Grand Central Was Planned as a Bazaar for the Wealthy : Misplaced Idea Gave Birth to Landmark

Grand Central Public Market, as it exists today, resulted from a grand but misplaced notion and an evolution in the character of downtown Los Angeles.

In 1897, Homer Laughlin erected the six-story building the market occupies today. Laughlin, a Civil War veteran who was mustered out of the 15th Ohio Infantry as a sergeant, made a fortune as a manufacturer of fine dinnerware; by the time he moved to Los Angeles, his factory had grown into the largest of its kind in the nation.

On Broadway he had constructed Los Angeles’ first fireproof, reinforced steel building, which housed a pioneer department store and offices.

After Laughlin’s death, Chester A. Goss, who had been an official with Seattle’s waterfront Pike Street Market, arrived in Los Angeles with big ideas of his own. He opened a stall-type market at 4th and Spring streets and it soon outgrew the building.

The former Seattle entrepreneur went to Homer Laughlin II with a proposition. He suggested that the two open a huge food hall on the ground floor of the Laughlin building and lease to concessionaires whose products would appeal to wealthy Angelenos.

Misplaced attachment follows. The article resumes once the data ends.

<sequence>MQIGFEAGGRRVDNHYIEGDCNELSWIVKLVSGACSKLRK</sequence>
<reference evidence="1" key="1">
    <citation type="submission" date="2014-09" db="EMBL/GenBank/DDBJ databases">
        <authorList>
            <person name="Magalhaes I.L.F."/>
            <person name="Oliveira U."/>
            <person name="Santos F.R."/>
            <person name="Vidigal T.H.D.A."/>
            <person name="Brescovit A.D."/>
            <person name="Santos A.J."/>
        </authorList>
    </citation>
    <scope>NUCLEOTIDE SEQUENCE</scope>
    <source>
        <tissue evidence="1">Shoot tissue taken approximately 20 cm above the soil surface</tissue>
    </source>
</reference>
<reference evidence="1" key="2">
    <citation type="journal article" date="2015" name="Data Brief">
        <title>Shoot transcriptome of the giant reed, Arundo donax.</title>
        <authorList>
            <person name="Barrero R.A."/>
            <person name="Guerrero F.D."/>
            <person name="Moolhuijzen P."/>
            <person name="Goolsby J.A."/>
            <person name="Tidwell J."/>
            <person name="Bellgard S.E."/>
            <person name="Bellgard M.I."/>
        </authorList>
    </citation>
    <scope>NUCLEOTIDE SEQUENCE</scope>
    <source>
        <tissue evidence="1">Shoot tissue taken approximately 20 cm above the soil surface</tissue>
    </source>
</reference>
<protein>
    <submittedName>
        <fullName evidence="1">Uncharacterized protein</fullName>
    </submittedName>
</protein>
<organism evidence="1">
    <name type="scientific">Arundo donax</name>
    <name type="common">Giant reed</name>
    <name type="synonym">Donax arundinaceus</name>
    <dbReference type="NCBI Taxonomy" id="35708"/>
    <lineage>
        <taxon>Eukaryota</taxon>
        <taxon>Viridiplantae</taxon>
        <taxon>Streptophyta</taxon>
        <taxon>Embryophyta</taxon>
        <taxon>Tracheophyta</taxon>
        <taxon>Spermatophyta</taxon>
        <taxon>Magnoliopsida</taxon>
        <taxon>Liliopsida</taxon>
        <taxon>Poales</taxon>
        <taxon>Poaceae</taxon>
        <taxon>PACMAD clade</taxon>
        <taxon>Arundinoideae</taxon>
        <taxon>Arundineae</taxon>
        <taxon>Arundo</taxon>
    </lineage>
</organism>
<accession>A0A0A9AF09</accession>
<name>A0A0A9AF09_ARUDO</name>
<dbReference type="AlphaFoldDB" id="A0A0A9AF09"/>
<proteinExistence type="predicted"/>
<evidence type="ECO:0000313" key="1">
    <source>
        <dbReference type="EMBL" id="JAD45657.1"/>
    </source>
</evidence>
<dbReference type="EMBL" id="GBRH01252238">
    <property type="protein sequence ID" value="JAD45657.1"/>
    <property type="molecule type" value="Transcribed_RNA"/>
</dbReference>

In 1917, Grand Central Public Market opened with Goss as general manager.

“It was a carriage-trade market, much like Gelson’s and Irvine Ranch are today,” said Beach Lyon, father of Tracy, general manager of the Laughlin building and until it was sold recently one of the property’s owners. “Things apparently were rocky at the start. It took two years to fill the stalls and there were many more than there are today.”

In the bustling 1920s, the market was a bazaar for the wealthy--but only briefly because Goss had not foreseen changes that lay ahead. Once fashionable Bunker Hill ceased to be a carriage-trade area as downtown changed into a business district. The market did its greatest volume in 1944, when 1,270,000 shoppers moved through it in one month, said Beach Lyon, who added: “The market was three times as busy as it is today.”

Then in the late 1950s and early 1960s, Grand Central sustained a setback from which many thought it would never recover when Bunker Hill’s old homes, by now cheap hotels and apartments, were demolished by city fiat.

But once again Grand Central’s merchants anticipated the changes, modified their practices and began catering to the large Latino population that was drawn to Broadway.